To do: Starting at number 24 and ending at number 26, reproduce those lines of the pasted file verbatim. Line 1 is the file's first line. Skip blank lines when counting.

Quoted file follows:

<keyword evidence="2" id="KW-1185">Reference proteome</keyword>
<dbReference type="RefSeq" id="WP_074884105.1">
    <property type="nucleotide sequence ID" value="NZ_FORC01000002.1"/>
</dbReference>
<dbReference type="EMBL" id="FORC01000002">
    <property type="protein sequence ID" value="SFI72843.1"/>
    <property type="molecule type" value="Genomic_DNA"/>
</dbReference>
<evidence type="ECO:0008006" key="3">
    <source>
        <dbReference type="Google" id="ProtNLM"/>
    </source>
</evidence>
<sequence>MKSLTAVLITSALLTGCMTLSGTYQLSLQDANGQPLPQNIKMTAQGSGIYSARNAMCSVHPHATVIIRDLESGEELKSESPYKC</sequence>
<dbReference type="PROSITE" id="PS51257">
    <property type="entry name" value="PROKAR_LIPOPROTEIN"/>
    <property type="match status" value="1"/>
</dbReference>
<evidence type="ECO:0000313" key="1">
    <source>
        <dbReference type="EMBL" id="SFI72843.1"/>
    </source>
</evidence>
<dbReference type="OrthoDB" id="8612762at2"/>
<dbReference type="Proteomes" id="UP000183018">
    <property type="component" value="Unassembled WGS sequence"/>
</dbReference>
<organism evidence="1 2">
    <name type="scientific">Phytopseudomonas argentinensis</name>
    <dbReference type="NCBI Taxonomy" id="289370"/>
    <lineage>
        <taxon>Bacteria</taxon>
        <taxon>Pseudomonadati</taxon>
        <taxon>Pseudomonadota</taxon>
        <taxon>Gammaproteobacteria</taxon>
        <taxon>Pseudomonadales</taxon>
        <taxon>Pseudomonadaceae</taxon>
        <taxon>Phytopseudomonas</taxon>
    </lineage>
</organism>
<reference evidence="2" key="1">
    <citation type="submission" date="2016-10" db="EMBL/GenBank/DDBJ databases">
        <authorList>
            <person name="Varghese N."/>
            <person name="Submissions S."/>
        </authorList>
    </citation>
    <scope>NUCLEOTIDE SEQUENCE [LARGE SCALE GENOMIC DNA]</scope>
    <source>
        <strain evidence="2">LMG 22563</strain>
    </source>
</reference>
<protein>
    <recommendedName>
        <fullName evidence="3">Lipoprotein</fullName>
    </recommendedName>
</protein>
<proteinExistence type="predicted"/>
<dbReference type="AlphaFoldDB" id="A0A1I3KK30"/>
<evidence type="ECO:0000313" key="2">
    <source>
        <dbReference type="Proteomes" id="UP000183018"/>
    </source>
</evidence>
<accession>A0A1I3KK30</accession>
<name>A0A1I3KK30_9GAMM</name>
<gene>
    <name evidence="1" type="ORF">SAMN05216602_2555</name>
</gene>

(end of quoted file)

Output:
<dbReference type="OrthoDB" id="8612762at2"/>
<dbReference type="Proteomes" id="UP000183018">
    <property type="component" value="Unassembled WGS sequence"/>